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Person driving car

Consider this, when we get into a car, there are always blind spots. There are three choices we have to make to handle these blind spots. We can choose to ignore our blind spots and drive on the highway recklessly, changing lanes with no regard to the traffic around us and having blind trust that we will make it to our destination safely.

Or, we can use the resources available to us with the car. We can use the rear view and side mirrors to check our blind spots. We can protect our own car, as well as the cars around us, by acknowledging the blind spots are there and using readily available tools to clear up those blind spots.

Last but not least, sometimes we just need someone riding shotgun with us who can look back and let us know we have the all clear or if there is danger ahead.

In leadership, and life, asking the question, “do I have blind spots?” is the wrong question. We ALL have blind spots. They will always exist. Instead the question we should be asking is, “What can I do to see and fix my blind spots?”

Take a curiosity-first approach.

The first thing we need to do to adopt a curious-first mindset is acknowledge that we must utilize our resources to see the whole picture and not simply validate what we’re hoping for. We must seek out resources that teach us about what we’re missing.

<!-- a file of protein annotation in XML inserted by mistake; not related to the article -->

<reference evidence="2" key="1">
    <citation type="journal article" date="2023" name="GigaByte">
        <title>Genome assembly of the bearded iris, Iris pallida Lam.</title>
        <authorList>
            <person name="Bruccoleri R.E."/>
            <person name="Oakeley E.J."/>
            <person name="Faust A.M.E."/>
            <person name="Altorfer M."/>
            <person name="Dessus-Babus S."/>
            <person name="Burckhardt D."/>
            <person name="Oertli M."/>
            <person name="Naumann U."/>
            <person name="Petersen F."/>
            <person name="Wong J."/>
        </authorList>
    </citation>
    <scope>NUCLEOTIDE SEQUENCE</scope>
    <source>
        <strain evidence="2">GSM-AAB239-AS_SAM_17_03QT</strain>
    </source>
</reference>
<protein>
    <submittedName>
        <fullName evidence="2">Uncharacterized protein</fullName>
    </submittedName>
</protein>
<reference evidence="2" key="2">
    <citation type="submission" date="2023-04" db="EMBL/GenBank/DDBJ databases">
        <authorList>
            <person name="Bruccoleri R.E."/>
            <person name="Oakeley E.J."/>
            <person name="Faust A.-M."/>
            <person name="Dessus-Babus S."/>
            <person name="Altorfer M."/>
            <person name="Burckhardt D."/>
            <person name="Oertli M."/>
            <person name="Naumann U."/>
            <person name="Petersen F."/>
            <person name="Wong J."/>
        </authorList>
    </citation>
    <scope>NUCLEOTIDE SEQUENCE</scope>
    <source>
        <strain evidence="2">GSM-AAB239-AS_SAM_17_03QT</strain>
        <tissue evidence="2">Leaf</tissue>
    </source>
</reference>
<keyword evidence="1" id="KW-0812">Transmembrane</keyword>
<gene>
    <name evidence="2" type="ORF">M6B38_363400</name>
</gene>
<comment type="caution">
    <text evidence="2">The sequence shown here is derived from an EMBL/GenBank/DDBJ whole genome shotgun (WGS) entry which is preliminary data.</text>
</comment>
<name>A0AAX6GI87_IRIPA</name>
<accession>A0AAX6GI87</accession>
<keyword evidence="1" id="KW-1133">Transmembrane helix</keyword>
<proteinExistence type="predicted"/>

An example: perhaps you have a coworker who has vastly differing opinions than you about a political matter. You could seek out news articles that YOU rely on and readily read. You could scour the internet for opinions that skew towards your viewpoint. Or, you could use your mirrors and seek out opinions and facts that support your coworker’s viewpoint. And when reading these, you pause before justifying your own opinion. You leave space for the other side of the coin.

Out of all three avenues, I am the biggest proponent of having a shotgun rider. We can never know the unknown alone. We need that shotgun rider to navigate us or steer us on a path that we may have missed.

It’s similar to what Tasha Eurich researches about self-awareness. We all think we are much more self-aware than we actually are. When we seek out other’s opinions about how we show up and take the path of curiosity, only then can we start to form a realistic picture of our presence.

This week I challenge you to take a step to develop a curiosity-first mindset by finding your shotgun rider. This is someone who knows you well, observes you interacting with others and isn’t afraid to tell you that your poop smells. Because sometimes it does. 😉

Cheers to growing into our best, most powerful selves!

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